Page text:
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Earth Bible Commentary (2 vols.)
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Earth Bible Commentary (2 vols.)

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Bloomsbury 2018

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Gathering Interest

Overview

The Earth Bible Commentary series provides ecological readings of biblical texts, focusing on some of the core issues facing the world today. The writers accentuate issues in the original texts that relate specifically to the care of our global environment, and the interaction between religion and ecology. The volumes read the Bible from the perspective of the Earth and consider how the Earth can be presented as sacred.

In the Logos edition, these volumes are enhanced by amazing functionality. Important terms link to dictionaries, encyclopedias, and a wealth of other resources in your digital library. Perform powerful searches to find exactly what you’re looking for. Take the discussion with you using tablet and mobile apps. With Logos Bible Software, the most efficient and comprehensive research tools are in one place, so you get the most out of your study.

Key Features

  • Focuses on the ecological and environmental issues presented in Scripture
  • Provides development in the field of ecological hermeneutics
  • Challenges readers to consider the place of the Earth in God's redemptive story

Product Details

Individual Titles

John: An Earth Bible Commentary

  • Author: Margaret Daly-Denton
  • Editor: Norman C. Habel
  • Series: Earth Bible Commentary
  • Publisher: T&T Clark
  • Publication Date: 2018
  • Pages: 264

Sample Pages: 1 | 2 | 3 | 4 | 5 | 6 | 7

This volume in the Earth Bible Commentary Series suggests how John’s Gospel might motivate and resource a Christian response to the ecological crisis. Margaret Daly-Denton shows how aptly Mary Magdalene recognized the risen Jesus as ‘the gardener’ (Jn 20.15), completing his day’s work in the ‘garden’ of the Earth. The Johannine story of Jesus offers his present day followers a paradigm with considerable potential to inspire Earth care, sustainable living and commitment to eco-justice. The Fourth Evangelist believes that Jesus fulfills the Jewish hope for a restoration envisaged as a return of humankind to Eden. Keeping this theme continually in mind, Daly-Denton reads the gospel with sensitivity to the role of the more-than-human world in the narrative and with particular attention to the scriptural underlay that repeatedly brings this world into the foreground. The commentary begins with an exploration of the memories and associations that the garden setting would have evoked for the intended audience. It then follows the gospel’s spiral path that eventually leads to the garden of Mary’s encounter. Each chapter concludes by asking how believers might do God’s work (Jn 6.28) in today’s ecologically damaged world and by offering practical suggestions indicative of the reflection that readers of the commentary will be able to do in their own setting.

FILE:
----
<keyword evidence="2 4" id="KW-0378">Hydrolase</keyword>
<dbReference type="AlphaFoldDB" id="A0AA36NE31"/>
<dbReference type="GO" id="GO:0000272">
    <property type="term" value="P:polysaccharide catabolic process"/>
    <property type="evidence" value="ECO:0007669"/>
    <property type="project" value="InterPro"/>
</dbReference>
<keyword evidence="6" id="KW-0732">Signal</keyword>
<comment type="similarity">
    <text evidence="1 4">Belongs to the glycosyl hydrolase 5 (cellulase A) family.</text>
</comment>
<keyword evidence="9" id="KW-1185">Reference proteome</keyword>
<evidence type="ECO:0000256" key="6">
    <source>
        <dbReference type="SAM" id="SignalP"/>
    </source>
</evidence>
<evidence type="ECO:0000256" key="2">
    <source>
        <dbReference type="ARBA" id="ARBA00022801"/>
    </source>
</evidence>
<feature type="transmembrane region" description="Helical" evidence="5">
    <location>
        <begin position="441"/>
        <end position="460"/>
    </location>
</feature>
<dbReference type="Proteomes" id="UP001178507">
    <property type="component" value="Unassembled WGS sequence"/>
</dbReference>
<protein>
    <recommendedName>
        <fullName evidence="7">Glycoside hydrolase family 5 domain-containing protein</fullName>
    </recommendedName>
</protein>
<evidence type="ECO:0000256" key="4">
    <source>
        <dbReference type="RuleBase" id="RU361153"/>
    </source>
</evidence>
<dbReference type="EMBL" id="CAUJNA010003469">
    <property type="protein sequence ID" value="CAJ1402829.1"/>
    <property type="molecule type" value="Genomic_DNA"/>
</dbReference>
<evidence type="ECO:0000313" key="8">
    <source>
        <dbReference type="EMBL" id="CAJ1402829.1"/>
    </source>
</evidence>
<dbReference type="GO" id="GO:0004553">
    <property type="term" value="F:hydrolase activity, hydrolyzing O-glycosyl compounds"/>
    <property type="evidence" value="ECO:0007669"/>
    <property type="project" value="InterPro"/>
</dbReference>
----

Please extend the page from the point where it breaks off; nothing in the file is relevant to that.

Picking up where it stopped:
It should not be surprising that a Gospel about the one through whom ‘all things came into being’ has profound implications for ecological responsibility, but Daly-Denton is the first major scholar to show this convincingly. Her commentary combines excellent scholarship, deep insight, and prophetic relevance. It is a superb example of what John’s Gospel itself encourages: being ‘led into all the truth’ through a wise blend of rereading scriptures and passionate commitment to Jesus who came for the sake of ‘life in all its fullness.’

—David F. Ford, Selwyn College, University of Cambridge, UK

Margaret Daly-Denton’s early career as a liturgical musician and an internationally published church composer led her to become a biblical scholar. She has recently retired from teaching New Testament at Trinity College Dublin, Ireland.

Ecclesiastes: An Earth Bible Commentary

  • Author: Marie Turner
  • Editor: Norman C. Habel
  • Series: Earth Bible Commentary
  • Publisher: T&T Clark
  • Publication Date: 2018
  • Pages: 144

Sample Pages: 1 | 2 | 3 | 4 | 5 | 6 | 7

Qoheleth is one of the most challenging and intriguing of the biblical authors. Above all, he is attentive to life’s realities, neither optimistic about the world nor unappreciative of its goodness and pleasures. In this volume, Turner examines the writings of Qoheleth in the book of Ecclesiastes and provides an ecological reading of the text that gives readers clear insights into how biblical wisdom literature can be used to respond to the challenges facing the environment in the present day, as well as advancing the field of ecological hermeneutics.

In this commentary Turner looks at the concept of Qoheleth’s ‘eternal earth,’ moving through the chapters of Ecclesiastes with an ear attuned to the voice of the Earth as it struggles to be heard above the voice of the economy. Such a voice is not necessarily antagonistic to that of Earth, but neither is it neutral. The ecological reader knows that a prudent economy is necessary for living, but if it is given precedence at the expense of Earth, there will be no future, let alone ‘eternity,’ for Earth. Eco-justice demands that contemporary readers should be mindful of future generations and heed Qoheleth’s counsel to value the fruits of one’s labour without greed, allowing ecological hermeneutics to provide insights into contemporary environmental issues. Illustrating how a biblical framework for environmentally responsible living may be generated, Turner’s analysis is vital both to those studying Qoheleth and to those invested in the Bible and ecology.